Feta has a fat content of about 45% in the dry ingredients. That sounds dramatic, but a large part of feta also consists of moisture. On balance, this brings the fat percentage down to about 20%. Still a fair amount, but fine if you eat it in moderation.
Feta and allergies
Finally, it is still relevant to consider allergies. People who cannot tolerate cow’s milk sometimes benefit from choosing from sheep or goat dairy products. However, bear in mind that this does not always work! Allergies from cow’s milk are usually caused by one of the amino acids found in cow’s milk.
Some of these are only found in cow’s milk, but others you will just find in all dairy products. It will therefore depend on your personal allergy whether you can tolerate feta better. If necessary, you can of course consult your doctor about this.
Is feta cheese healthy?
Well, now that we’ve discussed all that, it’s time to answer our glaring question. And as almost always, yes, but in moderation, and only within a healthy diet. If your daily salt and calorie intake are already too high, a mountain of feta cheese is not the best choice.
However, do you eat well and varied, with lots of fresh (and salt-free) produce? Then it really can’t hurt to use feta as a tasty condiment every now and then! Just don’t work away whole kilos of it right away, then you will probably be fine.
Bonus Recipe and Ingredients:
- 1 cucumber, washed and sliced medium-thin
- 1 large or 2 medium tomatoes, cored and sliced
- Salt and freshly ground pepper
- 1 piece, about 4-ounces feta cheese, sliced in half lengthwise very thin
- A few slices of thinly sliced onion, optional
- Handful of Kalamata olives
- About 2 teaspoons capers, optional
- Extra-virgin olive oil
- About 1-1/2 to 2 teaspoons fresh chopped oregano leaves or dill or about 1/2 teaspoon dried oregano leaves, crumbled
Having just recently spent a few weeks in July on the isle of Syros, I found out what a true Greek salad is and savored many of them, all a variation on this theme, in the height of the season. The tomatoes there, I might say, were the best that I have ever eaten—sweet and tart and red and bursting with juice. In restaurants and the market, I only ever saw English cucumbers, so they were served with the skins and had no big seeds. If you are using a waxed cucumber, it must be peeled.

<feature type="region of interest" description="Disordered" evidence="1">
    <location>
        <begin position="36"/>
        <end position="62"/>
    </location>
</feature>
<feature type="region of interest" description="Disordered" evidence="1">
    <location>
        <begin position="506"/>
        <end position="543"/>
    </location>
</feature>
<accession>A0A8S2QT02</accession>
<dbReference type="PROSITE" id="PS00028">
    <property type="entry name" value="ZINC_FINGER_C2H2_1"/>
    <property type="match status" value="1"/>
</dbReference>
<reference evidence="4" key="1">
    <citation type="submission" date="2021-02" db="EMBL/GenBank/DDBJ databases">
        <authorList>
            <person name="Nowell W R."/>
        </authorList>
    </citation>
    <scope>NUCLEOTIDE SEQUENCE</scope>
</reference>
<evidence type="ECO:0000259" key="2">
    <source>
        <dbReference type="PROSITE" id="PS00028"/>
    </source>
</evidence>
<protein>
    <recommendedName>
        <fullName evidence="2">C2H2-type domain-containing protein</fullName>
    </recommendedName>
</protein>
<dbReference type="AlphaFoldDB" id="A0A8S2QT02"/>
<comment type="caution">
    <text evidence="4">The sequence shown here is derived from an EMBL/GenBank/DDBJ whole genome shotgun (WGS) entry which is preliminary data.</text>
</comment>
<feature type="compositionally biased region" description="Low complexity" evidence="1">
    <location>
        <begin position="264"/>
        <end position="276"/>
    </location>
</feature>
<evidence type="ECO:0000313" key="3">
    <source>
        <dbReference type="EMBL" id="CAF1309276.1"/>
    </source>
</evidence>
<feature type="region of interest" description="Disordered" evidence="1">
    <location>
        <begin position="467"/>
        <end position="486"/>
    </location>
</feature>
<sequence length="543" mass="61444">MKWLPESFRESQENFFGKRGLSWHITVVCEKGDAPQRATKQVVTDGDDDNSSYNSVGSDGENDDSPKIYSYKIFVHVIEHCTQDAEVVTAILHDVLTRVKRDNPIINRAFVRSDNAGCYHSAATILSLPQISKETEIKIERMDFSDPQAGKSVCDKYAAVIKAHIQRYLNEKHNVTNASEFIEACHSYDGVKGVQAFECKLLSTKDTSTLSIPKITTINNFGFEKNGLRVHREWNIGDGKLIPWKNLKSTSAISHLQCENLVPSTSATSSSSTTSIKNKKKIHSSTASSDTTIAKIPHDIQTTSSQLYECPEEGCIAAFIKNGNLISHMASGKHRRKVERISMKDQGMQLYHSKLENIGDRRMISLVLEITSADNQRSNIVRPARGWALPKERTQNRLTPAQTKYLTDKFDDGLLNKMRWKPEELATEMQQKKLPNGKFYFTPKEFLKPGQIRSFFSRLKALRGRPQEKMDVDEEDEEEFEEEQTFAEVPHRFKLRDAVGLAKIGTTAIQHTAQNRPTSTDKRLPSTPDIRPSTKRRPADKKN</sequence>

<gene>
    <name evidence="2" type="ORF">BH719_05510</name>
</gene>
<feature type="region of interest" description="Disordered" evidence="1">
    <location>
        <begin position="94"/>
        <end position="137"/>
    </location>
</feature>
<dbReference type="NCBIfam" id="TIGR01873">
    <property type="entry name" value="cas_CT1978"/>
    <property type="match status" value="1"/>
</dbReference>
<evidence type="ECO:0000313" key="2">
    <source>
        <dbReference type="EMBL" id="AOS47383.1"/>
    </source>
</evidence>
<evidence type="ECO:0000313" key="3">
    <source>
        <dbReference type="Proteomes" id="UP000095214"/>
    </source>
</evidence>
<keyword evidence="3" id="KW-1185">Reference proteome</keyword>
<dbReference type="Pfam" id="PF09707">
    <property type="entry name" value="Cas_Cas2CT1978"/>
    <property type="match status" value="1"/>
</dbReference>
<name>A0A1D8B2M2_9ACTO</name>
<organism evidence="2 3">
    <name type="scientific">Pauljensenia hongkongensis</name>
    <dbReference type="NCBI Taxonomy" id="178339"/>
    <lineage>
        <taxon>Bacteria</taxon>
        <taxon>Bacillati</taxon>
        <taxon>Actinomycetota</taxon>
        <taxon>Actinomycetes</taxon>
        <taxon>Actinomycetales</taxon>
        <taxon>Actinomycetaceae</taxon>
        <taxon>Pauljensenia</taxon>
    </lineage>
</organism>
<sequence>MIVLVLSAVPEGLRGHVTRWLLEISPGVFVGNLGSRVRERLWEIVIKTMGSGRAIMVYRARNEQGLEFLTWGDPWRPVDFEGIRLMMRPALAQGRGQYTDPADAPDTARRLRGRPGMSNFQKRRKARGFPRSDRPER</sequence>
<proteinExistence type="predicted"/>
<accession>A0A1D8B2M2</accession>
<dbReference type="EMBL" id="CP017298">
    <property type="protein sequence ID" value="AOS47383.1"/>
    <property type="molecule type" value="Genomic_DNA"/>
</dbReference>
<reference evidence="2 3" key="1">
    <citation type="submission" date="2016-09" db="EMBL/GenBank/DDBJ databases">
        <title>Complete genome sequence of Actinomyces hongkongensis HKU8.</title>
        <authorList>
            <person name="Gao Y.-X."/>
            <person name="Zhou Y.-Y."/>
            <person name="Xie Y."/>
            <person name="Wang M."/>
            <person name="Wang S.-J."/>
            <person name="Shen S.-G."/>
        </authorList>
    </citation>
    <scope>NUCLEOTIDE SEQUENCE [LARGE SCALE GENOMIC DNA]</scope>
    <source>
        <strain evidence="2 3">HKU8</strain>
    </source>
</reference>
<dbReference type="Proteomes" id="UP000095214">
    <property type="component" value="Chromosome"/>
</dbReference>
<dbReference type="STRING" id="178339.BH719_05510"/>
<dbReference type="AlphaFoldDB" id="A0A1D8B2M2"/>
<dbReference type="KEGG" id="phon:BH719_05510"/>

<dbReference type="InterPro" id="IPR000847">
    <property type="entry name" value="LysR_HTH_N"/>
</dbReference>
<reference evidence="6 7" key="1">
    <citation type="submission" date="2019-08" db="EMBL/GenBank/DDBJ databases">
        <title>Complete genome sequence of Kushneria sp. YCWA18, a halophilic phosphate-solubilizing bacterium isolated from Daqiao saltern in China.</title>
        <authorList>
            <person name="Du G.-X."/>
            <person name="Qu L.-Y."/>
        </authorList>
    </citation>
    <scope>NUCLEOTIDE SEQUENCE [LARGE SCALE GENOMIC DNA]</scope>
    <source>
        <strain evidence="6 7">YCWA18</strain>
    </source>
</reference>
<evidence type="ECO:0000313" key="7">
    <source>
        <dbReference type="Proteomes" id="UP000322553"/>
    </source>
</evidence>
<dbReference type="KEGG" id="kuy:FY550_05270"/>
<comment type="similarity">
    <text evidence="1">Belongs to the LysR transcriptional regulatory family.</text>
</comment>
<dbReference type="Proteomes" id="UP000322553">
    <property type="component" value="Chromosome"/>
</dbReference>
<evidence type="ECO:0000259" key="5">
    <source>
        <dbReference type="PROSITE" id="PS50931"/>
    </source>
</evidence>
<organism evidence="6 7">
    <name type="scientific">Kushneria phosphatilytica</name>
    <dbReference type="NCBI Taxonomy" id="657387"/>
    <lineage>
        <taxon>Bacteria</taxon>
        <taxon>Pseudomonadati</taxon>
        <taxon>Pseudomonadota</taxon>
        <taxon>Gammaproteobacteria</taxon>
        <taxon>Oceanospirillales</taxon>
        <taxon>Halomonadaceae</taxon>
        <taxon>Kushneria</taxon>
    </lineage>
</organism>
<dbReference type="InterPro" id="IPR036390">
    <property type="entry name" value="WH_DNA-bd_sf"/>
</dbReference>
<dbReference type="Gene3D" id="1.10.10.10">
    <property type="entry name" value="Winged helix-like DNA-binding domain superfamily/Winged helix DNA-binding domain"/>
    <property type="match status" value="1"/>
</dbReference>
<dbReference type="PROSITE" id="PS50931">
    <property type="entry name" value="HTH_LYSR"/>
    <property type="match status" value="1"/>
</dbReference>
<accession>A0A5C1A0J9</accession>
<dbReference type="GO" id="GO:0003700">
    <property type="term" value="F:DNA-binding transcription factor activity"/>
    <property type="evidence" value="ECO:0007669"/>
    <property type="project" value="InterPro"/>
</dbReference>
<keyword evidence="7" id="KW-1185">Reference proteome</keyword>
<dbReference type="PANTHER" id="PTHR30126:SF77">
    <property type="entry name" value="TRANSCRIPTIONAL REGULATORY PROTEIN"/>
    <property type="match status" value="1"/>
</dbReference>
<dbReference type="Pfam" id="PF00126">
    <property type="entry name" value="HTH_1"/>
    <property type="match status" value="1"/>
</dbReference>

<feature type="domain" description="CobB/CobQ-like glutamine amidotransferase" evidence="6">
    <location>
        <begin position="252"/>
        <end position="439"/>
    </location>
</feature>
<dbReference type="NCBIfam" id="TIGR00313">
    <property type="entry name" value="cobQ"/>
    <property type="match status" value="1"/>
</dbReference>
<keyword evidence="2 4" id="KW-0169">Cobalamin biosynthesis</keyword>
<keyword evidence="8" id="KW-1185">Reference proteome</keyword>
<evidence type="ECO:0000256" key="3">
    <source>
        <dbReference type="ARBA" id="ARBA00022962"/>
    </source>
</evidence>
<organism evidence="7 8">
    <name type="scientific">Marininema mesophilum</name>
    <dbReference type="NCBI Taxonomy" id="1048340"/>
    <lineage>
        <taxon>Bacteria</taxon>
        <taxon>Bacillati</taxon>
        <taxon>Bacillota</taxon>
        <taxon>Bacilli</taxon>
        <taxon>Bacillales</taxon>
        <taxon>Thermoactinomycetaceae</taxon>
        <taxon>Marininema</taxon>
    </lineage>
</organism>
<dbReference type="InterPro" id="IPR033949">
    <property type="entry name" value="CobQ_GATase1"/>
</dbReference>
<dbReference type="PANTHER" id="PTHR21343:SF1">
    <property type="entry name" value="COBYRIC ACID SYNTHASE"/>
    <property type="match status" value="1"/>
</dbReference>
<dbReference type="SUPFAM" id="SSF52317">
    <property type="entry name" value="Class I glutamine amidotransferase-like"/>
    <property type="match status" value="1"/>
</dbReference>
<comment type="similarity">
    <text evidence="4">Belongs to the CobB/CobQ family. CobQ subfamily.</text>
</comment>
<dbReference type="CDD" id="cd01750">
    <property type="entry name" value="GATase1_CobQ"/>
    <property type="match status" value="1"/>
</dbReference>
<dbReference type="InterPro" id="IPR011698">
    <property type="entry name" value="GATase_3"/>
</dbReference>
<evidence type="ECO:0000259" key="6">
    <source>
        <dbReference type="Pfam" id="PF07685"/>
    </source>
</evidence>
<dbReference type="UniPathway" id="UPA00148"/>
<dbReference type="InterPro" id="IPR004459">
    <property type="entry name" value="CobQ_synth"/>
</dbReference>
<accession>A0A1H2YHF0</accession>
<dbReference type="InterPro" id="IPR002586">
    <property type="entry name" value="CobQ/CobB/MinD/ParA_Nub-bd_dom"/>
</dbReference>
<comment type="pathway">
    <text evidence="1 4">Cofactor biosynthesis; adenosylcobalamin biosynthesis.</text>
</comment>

There are many kinds of feta to choose from; sheep, goat, cow, very salty, extra creamy and very fresh. On this traditional dish, not once did I see the feta crumbled, it was always sliced, in keeping with the textures of the other salad ingredients. It was caper season, and let me tell you, fresh cured capers are something that we don’t see here! Ours are small and briny, so I generally rinse them before using. This salad is placed on the table family style and generally serves 2 to 4 people; it is easily doubled or tripled.
Arrange the cucumbers on a plate and lay the tomato slices over them. Season lightly with salt and pepper. Lay the feta slices on the tomatoes and scatter the onions over the cheese. Scatter the olives and capers over the salad. Drizzle about 1 tablespoon olive oil, or a little more overall and scatter the oregano or dill on the top of the salad as garnish. Serve with crusty bread and a glass of wine or a cold beer.
Recipe Source: https://www.finegardening.com/article/summer-greek-salad
Mebely Connors is a retired health care professional. For the past 4 years, she has been working from home, writing for different publications. She specializes in health and nutrition-related articles.